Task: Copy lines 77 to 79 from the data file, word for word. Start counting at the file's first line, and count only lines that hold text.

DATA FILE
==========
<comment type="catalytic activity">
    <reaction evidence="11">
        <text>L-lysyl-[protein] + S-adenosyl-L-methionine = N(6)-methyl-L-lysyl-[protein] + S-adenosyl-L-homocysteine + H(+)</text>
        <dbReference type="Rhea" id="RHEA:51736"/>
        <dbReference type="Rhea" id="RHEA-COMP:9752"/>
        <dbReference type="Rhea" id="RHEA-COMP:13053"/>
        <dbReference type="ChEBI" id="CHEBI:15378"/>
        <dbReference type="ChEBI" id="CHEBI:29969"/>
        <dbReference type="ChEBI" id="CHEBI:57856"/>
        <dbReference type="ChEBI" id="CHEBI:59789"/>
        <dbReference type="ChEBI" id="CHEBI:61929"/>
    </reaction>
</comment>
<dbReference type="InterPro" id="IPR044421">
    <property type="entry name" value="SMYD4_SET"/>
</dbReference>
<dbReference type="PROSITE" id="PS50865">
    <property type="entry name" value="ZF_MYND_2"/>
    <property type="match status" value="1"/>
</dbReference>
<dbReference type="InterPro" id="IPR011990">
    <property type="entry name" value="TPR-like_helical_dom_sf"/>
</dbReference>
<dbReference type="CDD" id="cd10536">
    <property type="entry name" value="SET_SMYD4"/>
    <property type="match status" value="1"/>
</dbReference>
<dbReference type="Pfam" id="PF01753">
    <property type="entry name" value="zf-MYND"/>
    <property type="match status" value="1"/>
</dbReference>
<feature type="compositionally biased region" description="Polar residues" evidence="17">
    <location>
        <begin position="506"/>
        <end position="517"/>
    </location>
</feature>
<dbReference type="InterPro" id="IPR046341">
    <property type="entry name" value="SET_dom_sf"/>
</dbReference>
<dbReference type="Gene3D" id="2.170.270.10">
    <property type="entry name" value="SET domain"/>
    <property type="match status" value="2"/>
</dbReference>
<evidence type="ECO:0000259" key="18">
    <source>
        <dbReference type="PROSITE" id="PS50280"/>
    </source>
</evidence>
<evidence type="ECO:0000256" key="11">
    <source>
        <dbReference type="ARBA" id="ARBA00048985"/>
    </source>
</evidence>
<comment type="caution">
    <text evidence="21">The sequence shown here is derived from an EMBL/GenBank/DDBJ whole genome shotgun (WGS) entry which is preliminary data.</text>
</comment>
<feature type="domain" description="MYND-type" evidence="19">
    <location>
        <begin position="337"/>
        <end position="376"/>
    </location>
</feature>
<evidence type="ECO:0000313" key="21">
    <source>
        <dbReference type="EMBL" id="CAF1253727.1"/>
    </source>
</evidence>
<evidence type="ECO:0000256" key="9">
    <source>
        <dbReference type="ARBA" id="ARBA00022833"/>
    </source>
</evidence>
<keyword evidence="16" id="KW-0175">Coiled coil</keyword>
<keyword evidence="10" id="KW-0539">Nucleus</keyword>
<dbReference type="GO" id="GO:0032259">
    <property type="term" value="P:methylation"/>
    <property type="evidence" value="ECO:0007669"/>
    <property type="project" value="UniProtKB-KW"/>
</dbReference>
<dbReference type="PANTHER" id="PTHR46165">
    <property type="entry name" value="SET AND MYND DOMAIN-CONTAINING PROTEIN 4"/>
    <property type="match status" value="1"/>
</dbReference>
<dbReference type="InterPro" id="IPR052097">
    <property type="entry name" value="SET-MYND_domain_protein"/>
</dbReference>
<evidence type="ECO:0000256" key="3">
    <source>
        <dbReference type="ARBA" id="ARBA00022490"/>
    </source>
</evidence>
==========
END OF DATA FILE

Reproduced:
    <property type="term" value="P:methylation"/>
    <property type="evidence" value="ECO:0007669"/>
    <property type="project" value="UniProtKB-KW"/>